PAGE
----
Guide to Conducting Test Automation Code Reviews

Getting Started — Published March 19, 2021

A code review is a quality assurance activity to ensure that check-ins are reviewed by someone other than the author. If not pair-programming when writing the code, mature development shops often practice this activity as it’s an excellent way to catch errors early in the process.

I often state that test code should be treated with the same care as feature code, and therefore it should undergo code reviews as well. Test code can be reviewed by other automation engineers or developers who are familiar with the project and code base.

But what exactly should you look for when reviewing test code? Here are 8 specific things I pay close attention to when conducting code reviews for tests.

1. Does the test verify what’s needed?

When verifying something manually, there are a lot of subconscious validations that are being made. So if anything was incorrect, we’d likely notice. Our tests are not as good at this. In fact, they will only fail if the conditions that we explicitly specify are not met.

For example, let’s say we have a test to increase the quantity of one of the products within an online shopping cart. And here’s the test that you need to review:

public void testIncreaseQuantity() {
    cart.addProduct("Be A Good Person");

    String product = "Air Fryer Squad";
    cart.increaseQuantity(product, 1);
    assertEquals(cart.getQuantity(product), 2);

At first glance, this looks fine. The test increased the quantity of one of newly added products by 1 and is verifying that the quantity is now 2. However, let’s look at the UI.

A picture of the UI we are testing, showing multiple items in the cart, along with cart totals and subtotals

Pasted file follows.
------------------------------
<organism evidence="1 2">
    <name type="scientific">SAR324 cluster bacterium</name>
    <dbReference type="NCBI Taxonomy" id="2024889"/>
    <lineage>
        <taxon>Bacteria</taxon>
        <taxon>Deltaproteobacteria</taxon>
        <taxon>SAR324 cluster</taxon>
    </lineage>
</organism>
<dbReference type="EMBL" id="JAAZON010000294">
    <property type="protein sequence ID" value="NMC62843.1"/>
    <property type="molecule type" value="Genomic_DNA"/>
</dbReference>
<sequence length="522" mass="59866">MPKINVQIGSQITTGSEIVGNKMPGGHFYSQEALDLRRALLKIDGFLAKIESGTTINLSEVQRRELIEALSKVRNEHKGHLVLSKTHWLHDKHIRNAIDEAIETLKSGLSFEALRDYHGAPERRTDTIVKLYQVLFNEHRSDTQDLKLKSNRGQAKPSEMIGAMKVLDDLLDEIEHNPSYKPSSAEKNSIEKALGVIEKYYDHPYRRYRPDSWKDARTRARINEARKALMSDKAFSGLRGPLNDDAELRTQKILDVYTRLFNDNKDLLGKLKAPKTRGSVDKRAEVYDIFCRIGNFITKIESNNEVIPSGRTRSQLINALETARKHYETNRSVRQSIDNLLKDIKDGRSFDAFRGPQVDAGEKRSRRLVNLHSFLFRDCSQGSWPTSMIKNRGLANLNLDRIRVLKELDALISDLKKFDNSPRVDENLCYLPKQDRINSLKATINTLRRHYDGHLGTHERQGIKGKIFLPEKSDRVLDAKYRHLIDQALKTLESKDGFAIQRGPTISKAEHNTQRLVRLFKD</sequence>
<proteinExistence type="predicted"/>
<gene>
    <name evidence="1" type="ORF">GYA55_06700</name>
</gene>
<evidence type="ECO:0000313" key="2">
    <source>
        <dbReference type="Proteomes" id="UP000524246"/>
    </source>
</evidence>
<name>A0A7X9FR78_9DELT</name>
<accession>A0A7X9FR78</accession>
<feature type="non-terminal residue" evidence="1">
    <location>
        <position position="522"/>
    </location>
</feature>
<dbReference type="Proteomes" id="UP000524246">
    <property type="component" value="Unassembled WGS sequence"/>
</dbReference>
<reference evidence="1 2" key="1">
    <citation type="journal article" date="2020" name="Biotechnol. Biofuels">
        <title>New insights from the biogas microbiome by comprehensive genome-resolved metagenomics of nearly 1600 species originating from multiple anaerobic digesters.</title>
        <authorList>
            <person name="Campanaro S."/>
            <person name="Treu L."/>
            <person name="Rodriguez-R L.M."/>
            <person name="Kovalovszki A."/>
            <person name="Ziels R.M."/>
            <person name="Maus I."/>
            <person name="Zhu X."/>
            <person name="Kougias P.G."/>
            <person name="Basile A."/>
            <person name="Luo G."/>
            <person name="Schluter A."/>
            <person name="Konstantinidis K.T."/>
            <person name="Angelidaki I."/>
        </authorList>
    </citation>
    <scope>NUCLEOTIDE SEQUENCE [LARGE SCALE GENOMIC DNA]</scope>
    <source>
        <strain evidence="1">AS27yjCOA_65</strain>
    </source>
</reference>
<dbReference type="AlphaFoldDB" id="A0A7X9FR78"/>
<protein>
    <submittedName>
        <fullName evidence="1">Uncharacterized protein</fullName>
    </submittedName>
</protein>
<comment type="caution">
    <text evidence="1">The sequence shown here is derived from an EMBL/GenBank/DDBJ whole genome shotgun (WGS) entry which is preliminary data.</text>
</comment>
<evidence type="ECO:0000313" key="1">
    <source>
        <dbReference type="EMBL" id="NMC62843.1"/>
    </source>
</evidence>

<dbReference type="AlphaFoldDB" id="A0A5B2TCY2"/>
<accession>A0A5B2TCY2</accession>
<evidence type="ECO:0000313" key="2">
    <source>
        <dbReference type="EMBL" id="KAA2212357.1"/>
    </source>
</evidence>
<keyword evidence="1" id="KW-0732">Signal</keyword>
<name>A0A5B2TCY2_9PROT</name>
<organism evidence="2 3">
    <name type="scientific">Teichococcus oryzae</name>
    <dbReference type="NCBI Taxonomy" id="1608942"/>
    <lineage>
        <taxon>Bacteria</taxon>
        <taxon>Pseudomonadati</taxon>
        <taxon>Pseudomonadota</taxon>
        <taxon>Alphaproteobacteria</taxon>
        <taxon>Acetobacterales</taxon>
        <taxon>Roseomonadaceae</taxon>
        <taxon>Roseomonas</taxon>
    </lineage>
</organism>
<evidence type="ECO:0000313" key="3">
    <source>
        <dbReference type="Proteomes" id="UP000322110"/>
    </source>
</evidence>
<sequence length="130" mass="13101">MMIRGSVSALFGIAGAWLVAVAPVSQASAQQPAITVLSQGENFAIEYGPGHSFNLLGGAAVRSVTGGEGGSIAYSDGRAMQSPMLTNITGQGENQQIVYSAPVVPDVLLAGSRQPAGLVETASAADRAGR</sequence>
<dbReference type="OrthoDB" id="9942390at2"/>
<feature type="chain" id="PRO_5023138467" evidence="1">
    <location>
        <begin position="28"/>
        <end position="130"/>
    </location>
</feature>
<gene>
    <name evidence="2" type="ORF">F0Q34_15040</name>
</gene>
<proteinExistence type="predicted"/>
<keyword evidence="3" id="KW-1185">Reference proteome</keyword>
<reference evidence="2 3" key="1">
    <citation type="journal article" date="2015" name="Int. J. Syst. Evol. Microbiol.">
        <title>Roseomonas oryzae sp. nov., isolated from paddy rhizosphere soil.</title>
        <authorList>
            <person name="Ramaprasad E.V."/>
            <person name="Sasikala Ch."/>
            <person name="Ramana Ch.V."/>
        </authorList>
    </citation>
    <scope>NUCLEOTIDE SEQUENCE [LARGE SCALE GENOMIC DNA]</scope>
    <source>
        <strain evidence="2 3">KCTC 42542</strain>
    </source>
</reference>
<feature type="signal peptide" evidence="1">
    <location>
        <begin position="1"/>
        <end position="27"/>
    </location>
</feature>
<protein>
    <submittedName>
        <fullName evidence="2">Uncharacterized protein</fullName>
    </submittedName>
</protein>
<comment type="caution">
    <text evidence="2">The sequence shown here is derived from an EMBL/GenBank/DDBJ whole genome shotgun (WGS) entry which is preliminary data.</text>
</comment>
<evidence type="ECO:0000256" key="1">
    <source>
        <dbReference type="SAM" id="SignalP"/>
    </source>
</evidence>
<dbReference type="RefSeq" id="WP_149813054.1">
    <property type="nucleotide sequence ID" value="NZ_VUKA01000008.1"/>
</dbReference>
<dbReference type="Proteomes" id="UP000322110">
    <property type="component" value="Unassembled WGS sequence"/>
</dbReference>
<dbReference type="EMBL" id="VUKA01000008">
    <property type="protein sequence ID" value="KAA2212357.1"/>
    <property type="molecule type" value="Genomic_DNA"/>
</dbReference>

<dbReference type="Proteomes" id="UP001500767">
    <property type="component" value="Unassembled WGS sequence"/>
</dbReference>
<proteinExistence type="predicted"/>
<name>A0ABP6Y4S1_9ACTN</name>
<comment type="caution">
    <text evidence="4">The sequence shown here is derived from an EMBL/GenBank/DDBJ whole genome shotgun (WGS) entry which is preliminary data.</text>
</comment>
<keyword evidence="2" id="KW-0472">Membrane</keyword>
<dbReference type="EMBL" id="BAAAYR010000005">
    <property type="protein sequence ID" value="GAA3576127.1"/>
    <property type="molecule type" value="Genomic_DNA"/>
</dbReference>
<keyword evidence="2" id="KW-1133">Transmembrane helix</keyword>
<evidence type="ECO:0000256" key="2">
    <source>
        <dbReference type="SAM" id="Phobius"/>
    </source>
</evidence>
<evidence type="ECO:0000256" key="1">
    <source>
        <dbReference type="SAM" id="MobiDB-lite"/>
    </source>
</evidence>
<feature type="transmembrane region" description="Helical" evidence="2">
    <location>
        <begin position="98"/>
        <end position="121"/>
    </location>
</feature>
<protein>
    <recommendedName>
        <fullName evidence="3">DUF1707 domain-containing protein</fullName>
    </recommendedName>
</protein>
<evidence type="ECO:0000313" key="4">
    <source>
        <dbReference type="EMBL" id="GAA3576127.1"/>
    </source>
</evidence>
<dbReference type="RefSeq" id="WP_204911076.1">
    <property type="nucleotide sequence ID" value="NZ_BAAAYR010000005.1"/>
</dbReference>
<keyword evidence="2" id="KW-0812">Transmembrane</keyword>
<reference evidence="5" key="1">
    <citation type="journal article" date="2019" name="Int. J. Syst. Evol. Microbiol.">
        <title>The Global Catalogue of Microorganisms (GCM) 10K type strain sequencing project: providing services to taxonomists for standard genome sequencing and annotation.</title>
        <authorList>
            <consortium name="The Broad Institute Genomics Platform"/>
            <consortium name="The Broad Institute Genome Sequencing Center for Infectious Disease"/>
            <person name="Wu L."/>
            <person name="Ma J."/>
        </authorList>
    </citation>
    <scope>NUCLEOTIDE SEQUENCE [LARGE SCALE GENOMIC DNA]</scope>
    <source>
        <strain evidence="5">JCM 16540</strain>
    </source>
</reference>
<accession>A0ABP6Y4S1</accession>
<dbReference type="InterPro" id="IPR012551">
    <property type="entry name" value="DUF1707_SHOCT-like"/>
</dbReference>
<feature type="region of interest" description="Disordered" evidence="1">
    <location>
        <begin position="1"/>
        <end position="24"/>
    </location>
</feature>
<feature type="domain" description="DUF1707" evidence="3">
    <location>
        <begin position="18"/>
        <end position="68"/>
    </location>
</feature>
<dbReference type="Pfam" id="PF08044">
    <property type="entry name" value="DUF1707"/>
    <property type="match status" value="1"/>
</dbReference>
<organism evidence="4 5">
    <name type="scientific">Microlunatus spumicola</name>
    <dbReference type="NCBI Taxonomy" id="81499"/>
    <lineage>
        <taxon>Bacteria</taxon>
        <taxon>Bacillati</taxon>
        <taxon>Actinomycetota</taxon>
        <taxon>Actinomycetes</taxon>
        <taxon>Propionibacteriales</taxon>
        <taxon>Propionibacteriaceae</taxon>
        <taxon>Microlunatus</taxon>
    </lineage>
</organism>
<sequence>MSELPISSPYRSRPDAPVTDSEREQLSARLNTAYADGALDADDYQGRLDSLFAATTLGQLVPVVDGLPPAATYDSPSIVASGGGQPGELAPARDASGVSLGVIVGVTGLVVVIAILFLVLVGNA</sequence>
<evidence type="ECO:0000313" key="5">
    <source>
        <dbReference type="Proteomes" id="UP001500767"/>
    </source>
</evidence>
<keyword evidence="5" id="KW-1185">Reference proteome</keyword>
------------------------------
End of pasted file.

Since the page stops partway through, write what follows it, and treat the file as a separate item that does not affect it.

There’s so much here that’s not being verified by this test.

  • Where’s the assertion to make sure the product’s price was updated correctly?
  • How about the subtotal of the entire cart? This needs to be verified.
  • The tax should change based on the total, so when the quantity was increased, the tax should have increased. Where’s the assertion?
  • The shipping is a flat rate. When the cart changes, how can you be sure the shipping cost remains the same?
  • What about the other item in the cart? Was it inadvertently affected when we changed the quantity of Air Fryer Squad shirt? Who knows…there are no assertions for this.

As you can see, the one action of increasing the quantity affects many different aspects of the shopping cart – and this is often the case with software features. So when reviewing test code, make sure the test is including assertions for all that is needed. Pro tip: visual testing with Applitools will catch all of these subconscious assertions without you needing to think of them all; highly recommended! ?

2. Does the test focus on one thing?

Each test should focus on a single thing. This may be a bit confusing because in the test above, I mentioned a bunch of things that should be asserted. However, all of those assertions work together to verify a single thing (increasing a product’s quantity within a shopping cart).

If, however, the test above also verified the company’s logo or some other feature besides the cart, that would be outside of the scope of this test.

3. Can the test run independently?

In addition to focusing on a single thing, each test should be independent, meaning it should not rely on other tests at all. This makes it much easier to track down failures and their root causes, and will also enable the team to run the tests in parallel to speed up execution if needed.

While the author may agree that tests should be isolated, they still sometimes fall into the trap of using related test runs as setup for other tests. For example, if the test is to remove an item from the cart, it’s tempting to run the “add to cart” test first and depend upon it before running the “remove from cart” test. Call this out in reviews! Your recommendation should be that the test create and delete whatever it needs, and if possible to do this outside of the GUI. More on this in #4 ⬇️

4. How is test data being managed?